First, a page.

“Sometimes we don’t do anything more than set the stage for somebody to come and experience this,” Bill says shrugging his shoulders. “I look at it like this, if you’ll come here and have a blank palette, you’ll paint your own picture. You will paint whatever you want – we just hold the space for you.”
“People don’t need to know anything prior to coming out here except to be ready to look at yourself,” Mary says reflecting her husband’s sentiments. “When people leave here, things will continue to happen.” Bill interjects, “It happens a lot in dreams. Over the next few days after a session, people begin to process what happened here and they see it in their dreams.”
Horses aren’t the only animals at Cherokee Ridge Horse Farm, though there are nearly 90 of them on the property. There are also chickens whose spacious abode is right outside of Bill and Mary’s office. There is a benevolent black cat roaming property oblivious to the 1,000-pound equines grazing around its territory. The farm has been home to donkeys and ponies. The Langfords acquired the horses used in the therapy sessions gradually. As they like to say, “They aren’t trained to do this. They’re just being horses.”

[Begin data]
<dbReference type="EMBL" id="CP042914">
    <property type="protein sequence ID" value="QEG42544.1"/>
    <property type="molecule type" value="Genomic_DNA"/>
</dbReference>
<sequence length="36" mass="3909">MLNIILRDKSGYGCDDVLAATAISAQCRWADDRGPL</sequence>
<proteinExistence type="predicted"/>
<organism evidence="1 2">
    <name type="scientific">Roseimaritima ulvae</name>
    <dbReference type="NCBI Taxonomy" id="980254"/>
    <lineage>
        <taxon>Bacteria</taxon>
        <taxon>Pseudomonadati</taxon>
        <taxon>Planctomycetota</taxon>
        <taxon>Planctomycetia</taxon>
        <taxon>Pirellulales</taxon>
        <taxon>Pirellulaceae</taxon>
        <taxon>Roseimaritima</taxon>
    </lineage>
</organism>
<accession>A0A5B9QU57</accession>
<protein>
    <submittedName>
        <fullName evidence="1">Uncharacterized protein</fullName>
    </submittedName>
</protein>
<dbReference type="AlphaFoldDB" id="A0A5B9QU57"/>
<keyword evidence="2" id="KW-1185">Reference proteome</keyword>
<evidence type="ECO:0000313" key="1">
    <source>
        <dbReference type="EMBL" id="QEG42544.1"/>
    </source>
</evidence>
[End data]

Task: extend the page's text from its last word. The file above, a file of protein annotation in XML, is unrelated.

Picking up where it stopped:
The variety of animals used in assorted forms of therapy range from rabbits to roosters and nearly everything in between. But Mary, Bill and the other mental health and equine professional at a Stable Journey get to witness firsthand the benefits of horse therapy.
“I think there are a couple of reasons horses are so effective,” Bill examines. “They’re big and that’s how we see life’s problems: big. So when you realize that you can manage the horses, you start to realize you can manage the other big issues. People learn how to address and solve problems through something they can physically manage. It’s a metaphor for life.”
As intense as the process can be, Mary explains how enjoyable the process is. “It’s non-threatening and it’s a really fun way to approach what you’re dealing with,” she says smiling. “ I love to see people learn to believe in themselves and become the person that they are really meant to be – the person they are inside. I love to see them begin to be able to walk freely and lightly though life. We’re very fortunate to be a witness to that process.”